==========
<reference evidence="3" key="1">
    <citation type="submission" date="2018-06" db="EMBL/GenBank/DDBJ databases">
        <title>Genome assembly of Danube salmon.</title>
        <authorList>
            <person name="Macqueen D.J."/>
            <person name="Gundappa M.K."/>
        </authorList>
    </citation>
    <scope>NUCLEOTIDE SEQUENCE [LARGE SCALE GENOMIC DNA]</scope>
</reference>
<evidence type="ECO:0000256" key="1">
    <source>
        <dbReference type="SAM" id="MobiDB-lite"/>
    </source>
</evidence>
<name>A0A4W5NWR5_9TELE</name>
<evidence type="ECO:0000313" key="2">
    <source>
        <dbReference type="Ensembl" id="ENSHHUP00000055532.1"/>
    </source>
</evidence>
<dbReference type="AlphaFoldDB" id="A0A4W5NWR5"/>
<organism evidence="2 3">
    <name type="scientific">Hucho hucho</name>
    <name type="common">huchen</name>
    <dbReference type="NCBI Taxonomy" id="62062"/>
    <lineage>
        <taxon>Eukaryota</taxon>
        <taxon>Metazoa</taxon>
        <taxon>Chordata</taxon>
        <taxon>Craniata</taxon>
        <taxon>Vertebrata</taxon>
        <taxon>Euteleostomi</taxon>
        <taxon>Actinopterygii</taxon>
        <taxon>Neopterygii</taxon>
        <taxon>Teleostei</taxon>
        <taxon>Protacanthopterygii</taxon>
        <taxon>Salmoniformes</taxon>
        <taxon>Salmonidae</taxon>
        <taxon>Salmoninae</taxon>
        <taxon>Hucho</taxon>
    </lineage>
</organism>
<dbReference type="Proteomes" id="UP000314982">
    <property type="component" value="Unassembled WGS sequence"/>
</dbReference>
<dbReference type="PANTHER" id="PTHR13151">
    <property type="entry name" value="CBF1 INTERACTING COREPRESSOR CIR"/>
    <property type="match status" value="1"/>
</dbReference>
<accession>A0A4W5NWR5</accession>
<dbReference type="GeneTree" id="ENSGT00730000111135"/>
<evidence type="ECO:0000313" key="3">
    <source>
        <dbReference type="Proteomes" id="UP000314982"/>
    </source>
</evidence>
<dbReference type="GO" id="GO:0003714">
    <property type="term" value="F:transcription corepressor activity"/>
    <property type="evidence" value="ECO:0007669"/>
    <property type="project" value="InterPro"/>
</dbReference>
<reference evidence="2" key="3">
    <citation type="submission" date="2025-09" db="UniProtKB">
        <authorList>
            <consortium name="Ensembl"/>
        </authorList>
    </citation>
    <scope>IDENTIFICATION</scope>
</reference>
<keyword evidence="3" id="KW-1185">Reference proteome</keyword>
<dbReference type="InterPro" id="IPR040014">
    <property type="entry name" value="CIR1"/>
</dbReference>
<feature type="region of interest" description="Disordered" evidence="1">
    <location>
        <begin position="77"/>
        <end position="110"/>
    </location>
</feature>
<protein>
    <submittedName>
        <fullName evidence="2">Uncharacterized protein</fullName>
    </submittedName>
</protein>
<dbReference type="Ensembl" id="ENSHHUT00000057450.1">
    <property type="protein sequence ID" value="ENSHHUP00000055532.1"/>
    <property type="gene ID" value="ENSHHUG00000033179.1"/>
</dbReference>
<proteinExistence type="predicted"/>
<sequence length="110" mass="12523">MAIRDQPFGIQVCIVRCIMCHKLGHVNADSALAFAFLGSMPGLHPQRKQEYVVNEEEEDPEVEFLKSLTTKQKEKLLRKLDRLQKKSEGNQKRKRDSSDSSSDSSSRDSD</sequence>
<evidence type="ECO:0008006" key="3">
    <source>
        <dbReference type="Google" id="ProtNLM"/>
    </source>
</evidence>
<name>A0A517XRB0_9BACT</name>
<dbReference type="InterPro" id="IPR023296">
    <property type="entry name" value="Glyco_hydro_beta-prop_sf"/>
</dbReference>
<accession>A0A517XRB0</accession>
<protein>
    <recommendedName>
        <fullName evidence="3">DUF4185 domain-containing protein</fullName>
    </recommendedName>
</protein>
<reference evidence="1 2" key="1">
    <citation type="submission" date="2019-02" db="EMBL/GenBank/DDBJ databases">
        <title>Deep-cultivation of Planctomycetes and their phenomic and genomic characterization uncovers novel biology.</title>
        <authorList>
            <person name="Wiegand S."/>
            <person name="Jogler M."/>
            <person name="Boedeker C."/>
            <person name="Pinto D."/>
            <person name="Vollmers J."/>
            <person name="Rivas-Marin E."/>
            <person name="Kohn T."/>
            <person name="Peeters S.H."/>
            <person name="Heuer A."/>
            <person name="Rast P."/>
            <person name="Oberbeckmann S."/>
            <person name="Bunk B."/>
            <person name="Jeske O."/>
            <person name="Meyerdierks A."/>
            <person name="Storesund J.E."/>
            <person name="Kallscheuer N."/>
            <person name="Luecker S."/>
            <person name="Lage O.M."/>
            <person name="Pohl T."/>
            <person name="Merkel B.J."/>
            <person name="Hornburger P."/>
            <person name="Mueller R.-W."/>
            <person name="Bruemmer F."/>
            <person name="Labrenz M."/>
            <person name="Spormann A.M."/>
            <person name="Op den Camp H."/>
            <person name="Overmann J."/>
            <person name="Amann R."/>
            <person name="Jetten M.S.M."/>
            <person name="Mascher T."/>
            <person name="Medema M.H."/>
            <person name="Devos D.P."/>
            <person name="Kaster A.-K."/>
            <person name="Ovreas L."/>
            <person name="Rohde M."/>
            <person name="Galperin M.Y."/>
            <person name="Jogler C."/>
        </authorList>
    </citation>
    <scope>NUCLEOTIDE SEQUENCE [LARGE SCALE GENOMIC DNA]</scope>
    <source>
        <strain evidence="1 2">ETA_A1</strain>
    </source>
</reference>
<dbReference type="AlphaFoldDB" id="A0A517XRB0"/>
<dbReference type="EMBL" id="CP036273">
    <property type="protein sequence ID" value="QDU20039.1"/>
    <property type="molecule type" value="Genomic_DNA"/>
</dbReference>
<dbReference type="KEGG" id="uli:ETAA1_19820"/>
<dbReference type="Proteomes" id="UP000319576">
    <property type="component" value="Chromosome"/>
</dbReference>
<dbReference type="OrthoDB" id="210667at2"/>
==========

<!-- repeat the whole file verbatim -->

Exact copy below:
<reference evidence="3" key="1">
    <citation type="submission" date="2018-06" db="EMBL/GenBank/DDBJ databases">
        <title>Genome assembly of Danube salmon.</title>
        <authorList>
            <person name="Macqueen D.J."/>
            <person name="Gundappa M.K."/>
        </authorList>
    </citation>
    <scope>NUCLEOTIDE SEQUENCE [LARGE SCALE GENOMIC DNA]</scope>
</reference>
<evidence type="ECO:0000256" key="1">
    <source>
        <dbReference type="SAM" id="MobiDB-lite"/>
    </source>
</evidence>
<name>A0A4W5NWR5_9TELE</name>
<evidence type="ECO:0000313" key="2">
    <source>
        <dbReference type="Ensembl" id="ENSHHUP00000055532.1"/>
    </source>
</evidence>
<dbReference type="AlphaFoldDB" id="A0A4W5NWR5"/>
<organism evidence="2 3">
    <name type="scientific">Hucho hucho</name>
    <name type="common">huchen</name>
    <dbReference type="NCBI Taxonomy" id="62062"/>
    <lineage>
        <taxon>Eukaryota</taxon>
        <taxon>Metazoa</taxon>
        <taxon>Chordata</taxon>
        <taxon>Craniata</taxon>
        <taxon>Vertebrata</taxon>
        <taxon>Euteleostomi</taxon>
        <taxon>Actinopterygii</taxon>
        <taxon>Neopterygii</taxon>
        <taxon>Teleostei</taxon>
        <taxon>Protacanthopterygii</taxon>
        <taxon>Salmoniformes</taxon>
        <taxon>Salmonidae</taxon>
        <taxon>Salmoninae</taxon>
        <taxon>Hucho</taxon>
    </lineage>
</organism>
<dbReference type="Proteomes" id="UP000314982">
    <property type="component" value="Unassembled WGS sequence"/>
</dbReference>
<dbReference type="PANTHER" id="PTHR13151">
    <property type="entry name" value="CBF1 INTERACTING COREPRESSOR CIR"/>
    <property type="match status" value="1"/>
</dbReference>
<accession>A0A4W5NWR5</accession>
<dbReference type="GeneTree" id="ENSGT00730000111135"/>
<evidence type="ECO:0000313" key="3">
    <source>
        <dbReference type="Proteomes" id="UP000314982"/>
    </source>
</evidence>
<dbReference type="GO" id="GO:0003714">
    <property type="term" value="F:transcription corepressor activity"/>
    <property type="evidence" value="ECO:0007669"/>
    <property type="project" value="InterPro"/>
</dbReference>
<reference evidence="2" key="3">
    <citation type="submission" date="2025-09" db="UniProtKB">
        <authorList>
            <consortium name="Ensembl"/>
        </authorList>
    </citation>
    <scope>IDENTIFICATION</scope>
</reference>
<keyword evidence="3" id="KW-1185">Reference proteome</keyword>
<dbReference type="InterPro" id="IPR040014">
    <property type="entry name" value="CIR1"/>
</dbReference>
<feature type="region of interest" description="Disordered" evidence="1">
    <location>
        <begin position="77"/>
        <end position="110"/>
    </location>
</feature>
<protein>
    <submittedName>
        <fullName evidence="2">Uncharacterized protein</fullName>
    </submittedName>
</protein>
<dbReference type="Ensembl" id="ENSHHUT00000057450.1">
    <property type="protein sequence ID" value="ENSHHUP00000055532.1"/>
    <property type="gene ID" value="ENSHHUG00000033179.1"/>
</dbReference>
<proteinExistence type="predicted"/>
<sequence length="110" mass="12523">MAIRDQPFGIQVCIVRCIMCHKLGHVNADSALAFAFLGSMPGLHPQRKQEYVVNEEEEDPEVEFLKSLTTKQKEKLLRKLDRLQKKSEGNQKRKRDSSDSSSDSSSRDSD</sequence>
<evidence type="ECO:0008006" key="3">
    <source>
        <dbReference type="Google" id="ProtNLM"/>
    </source>
</evidence>
<name>A0A517XRB0_9BACT</name>
<dbReference type="InterPro" id="IPR023296">
    <property type="entry name" value="Glyco_hydro_beta-prop_sf"/>
</dbReference>
<accession>A0A517XRB0</accession>
<protein>
    <recommendedName>
        <fullName evidence="3">DUF4185 domain-containing protein</fullName>
    </recommendedName>
</protein>
<reference evidence="1 2" key="1">
    <citation type="submission" date="2019-02" db="EMBL/GenBank/DDBJ databases">
        <title>Deep-cultivation of Planctomycetes and their phenomic and genomic characterization uncovers novel biology.</title>
        <authorList>
            <person name="Wiegand S."/>
            <person name="Jogler M."/>
            <person name="Boedeker C."/>
            <person name="Pinto D."/>
            <person name="Vollmers J."/>
            <person name="Rivas-Marin E."/>
            <person name="Kohn T."/>
            <person name="Peeters S.H."/>
            <person name="Heuer A."/>
            <person name="Rast P."/>
            <person name="Oberbeckmann S."/>
            <person name="Bunk B."/>
            <person name="Jeske O."/>
            <person name="Meyerdierks A."/>
            <person name="Storesund J.E."/>
            <person name="Kallscheuer N."/>
            <person name="Luecker S."/>
            <person name="Lage O.M."/>
            <person name="Pohl T."/>
            <person name="Merkel B.J."/>
            <person name="Hornburger P."/>
            <person name="Mueller R.-W."/>
            <person name="Bruemmer F."/>
            <person name="Labrenz M."/>
            <person name="Spormann A.M."/>
            <person name="Op den Camp H."/>
            <person name="Overmann J."/>
            <person name="Amann R."/>
            <person name="Jetten M.S.M."/>
            <person name="Mascher T."/>
            <person name="Medema M.H."/>
            <person name="Devos D.P."/>
            <person name="Kaster A.-K."/>
            <person name="Ovreas L."/>
            <person name="Rohde M."/>
            <person name="Galperin M.Y."/>
            <person name="Jogler C."/>
        </authorList>
    </citation>
    <scope>NUCLEOTIDE SEQUENCE [LARGE SCALE GENOMIC DNA]</scope>
    <source>
        <strain evidence="1 2">ETA_A1</strain>
    </source>
</reference>
<dbReference type="AlphaFoldDB" id="A0A517XRB0"/>
<dbReference type="EMBL" id="CP036273">
    <property type="protein sequence ID" value="QDU20039.1"/>
    <property type="molecule type" value="Genomic_DNA"/>
</dbReference>
<dbReference type="KEGG" id="uli:ETAA1_19820"/>
<dbReference type="Proteomes" id="UP000319576">
    <property type="component" value="Chromosome"/>
</dbReference>
<dbReference type="OrthoDB" id="210667at2"/>